We decided to go somewhere very close to home (Happy Acres Campground, right next to Little Pine State Park, which is about 30 minutes away) and to only go for one night. This way, if things didn't work out well with Samantha, or if the predicted thunderstorms did end up coming our way, we could just pack up and leave. We went with very low expectations. No pressure to hike five miles and then sit down to a gourmet campfire meal. No belief that Samantha would sleep... at all. No plans other than to just be together as a family, and to be outside.

I'm going to let the pictures tell the story, but there are a few things I learned. First, now that I no longer spend all of my days playing outside in the woods, I have lost my "bug tolerance" (seriously, those critters were everywhere and it was driving me nuts!). Second, I'm getting old, and no matter how many sleeping bags and blankets I pile onto the ground, I still wake up achy. And third, D and I still are most content, and most complete as a couple, when we are able to spend time together in the outdoors, without any distractions, schedules, or agendas.

Without further babbling, here is how Samantha fared on her first camping adventure:

We had a busy day before we left, so she passed out on the way there. She slept long enough for us to set up the tent without her trying to "help."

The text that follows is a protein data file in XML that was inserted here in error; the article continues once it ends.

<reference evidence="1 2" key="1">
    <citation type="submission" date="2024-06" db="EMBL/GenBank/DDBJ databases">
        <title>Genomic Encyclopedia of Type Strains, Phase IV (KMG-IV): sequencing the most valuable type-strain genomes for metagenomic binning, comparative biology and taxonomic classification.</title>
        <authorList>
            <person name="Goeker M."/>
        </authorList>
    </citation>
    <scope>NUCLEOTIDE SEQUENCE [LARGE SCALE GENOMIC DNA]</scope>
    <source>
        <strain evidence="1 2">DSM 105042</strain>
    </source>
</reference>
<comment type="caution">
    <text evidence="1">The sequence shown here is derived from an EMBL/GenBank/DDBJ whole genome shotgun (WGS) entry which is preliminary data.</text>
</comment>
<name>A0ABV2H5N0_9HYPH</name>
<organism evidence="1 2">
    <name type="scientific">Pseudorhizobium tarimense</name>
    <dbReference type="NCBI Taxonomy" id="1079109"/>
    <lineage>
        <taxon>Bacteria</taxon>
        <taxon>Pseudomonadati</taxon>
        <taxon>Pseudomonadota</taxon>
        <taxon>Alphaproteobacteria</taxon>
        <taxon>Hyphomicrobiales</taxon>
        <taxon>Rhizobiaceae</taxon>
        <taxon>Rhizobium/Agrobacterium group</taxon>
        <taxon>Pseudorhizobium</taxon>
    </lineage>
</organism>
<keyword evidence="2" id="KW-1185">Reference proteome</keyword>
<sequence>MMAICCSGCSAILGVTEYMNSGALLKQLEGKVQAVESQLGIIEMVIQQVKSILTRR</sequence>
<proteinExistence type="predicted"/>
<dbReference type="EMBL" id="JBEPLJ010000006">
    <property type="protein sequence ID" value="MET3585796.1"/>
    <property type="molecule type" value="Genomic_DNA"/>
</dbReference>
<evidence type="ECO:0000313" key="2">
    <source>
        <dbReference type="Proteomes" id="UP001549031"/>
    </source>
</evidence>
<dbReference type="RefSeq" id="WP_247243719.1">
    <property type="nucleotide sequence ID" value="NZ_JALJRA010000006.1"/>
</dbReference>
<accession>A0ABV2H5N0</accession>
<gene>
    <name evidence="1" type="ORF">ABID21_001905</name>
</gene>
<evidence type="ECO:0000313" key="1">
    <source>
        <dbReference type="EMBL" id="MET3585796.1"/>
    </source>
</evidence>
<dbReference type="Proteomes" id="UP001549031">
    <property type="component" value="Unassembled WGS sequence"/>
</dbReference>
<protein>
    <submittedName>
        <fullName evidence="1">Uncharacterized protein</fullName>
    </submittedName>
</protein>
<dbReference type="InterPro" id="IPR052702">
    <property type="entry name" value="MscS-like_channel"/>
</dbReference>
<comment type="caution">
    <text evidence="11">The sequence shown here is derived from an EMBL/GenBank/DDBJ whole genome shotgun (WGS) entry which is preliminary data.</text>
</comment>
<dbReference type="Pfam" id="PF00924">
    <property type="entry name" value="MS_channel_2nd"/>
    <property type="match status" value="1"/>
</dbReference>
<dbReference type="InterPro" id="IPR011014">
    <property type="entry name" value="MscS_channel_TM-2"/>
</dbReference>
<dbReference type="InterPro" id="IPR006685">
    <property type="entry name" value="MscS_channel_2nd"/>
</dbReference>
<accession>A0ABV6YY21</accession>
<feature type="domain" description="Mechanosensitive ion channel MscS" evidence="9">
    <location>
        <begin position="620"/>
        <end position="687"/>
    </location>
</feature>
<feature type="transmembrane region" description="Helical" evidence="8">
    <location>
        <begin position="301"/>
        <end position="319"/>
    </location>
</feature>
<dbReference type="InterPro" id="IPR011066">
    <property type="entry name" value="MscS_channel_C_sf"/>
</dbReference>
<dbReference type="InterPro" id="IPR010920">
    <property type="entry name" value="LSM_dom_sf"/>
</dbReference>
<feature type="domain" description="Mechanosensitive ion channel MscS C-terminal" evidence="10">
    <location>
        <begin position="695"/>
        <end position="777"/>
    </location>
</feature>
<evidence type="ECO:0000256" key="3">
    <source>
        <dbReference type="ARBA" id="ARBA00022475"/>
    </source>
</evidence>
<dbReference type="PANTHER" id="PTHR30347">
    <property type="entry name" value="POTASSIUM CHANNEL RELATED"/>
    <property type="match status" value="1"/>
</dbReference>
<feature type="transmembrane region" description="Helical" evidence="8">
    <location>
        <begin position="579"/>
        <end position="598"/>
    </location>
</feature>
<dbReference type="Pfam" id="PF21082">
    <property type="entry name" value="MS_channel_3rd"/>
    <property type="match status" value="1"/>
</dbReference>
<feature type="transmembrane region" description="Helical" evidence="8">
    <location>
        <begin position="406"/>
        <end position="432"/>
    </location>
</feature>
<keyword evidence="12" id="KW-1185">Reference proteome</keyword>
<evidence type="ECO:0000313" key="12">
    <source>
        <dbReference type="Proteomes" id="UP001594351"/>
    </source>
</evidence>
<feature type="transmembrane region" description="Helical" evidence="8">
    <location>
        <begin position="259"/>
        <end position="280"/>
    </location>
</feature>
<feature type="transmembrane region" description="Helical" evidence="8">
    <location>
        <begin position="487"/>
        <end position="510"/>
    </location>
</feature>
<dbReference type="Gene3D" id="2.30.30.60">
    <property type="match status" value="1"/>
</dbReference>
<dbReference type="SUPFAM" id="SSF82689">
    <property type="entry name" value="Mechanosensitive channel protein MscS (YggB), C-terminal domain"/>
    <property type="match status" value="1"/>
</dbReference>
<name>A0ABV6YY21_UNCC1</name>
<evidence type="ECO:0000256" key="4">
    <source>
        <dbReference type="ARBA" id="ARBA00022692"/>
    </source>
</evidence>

Sleeping arrangements for the night. we made a little nest of blankets on one side for S, and brought a few comforts from home (her puppy and blanket).

D was excited to show her the tent as soon as she woke up.

"I in a tent!" (words her father woke up and shouted in the middle of the night on his very first camping trip)
The hot day cooled down perfectly as a light rain fell and the sun shone through.

"Now what do we do?"

It took a while for the excitement of having such a large 'playground' to kick in.

D tried very hard to get her to stop eating rocks.

But she's a persistent little girl.

I got this camping chair at a yard sale for $3 that morning. She loved it! It was also the perfect distraction to keep her from trying to play with the campfire.

Snack time.

Trying to climb a hill full of pine needles... and slipping again and again.

She's a persistent little girl.

Practicing our walking skills.

Fast asleep by the fire. Once I put her down on her "nest" in the tent, she didn't stir. Well, until someone's car alarm went off at 2 AM.

We enjoyed mountain pies for dinner, and warmed up some apple bread for breakfast.

Mmm... apple bread. Delicious when smothered with crunchy peanut butter or Nutella.

S asks for more bread. It was the first time she'd ever had any, and she loved it.


I was trying to take down the tent to leave, and she refused to climb out.

No bears, and we will definitely be camping again! :-)

Thursday, May 2, 2013

How Does Your Garden Grow?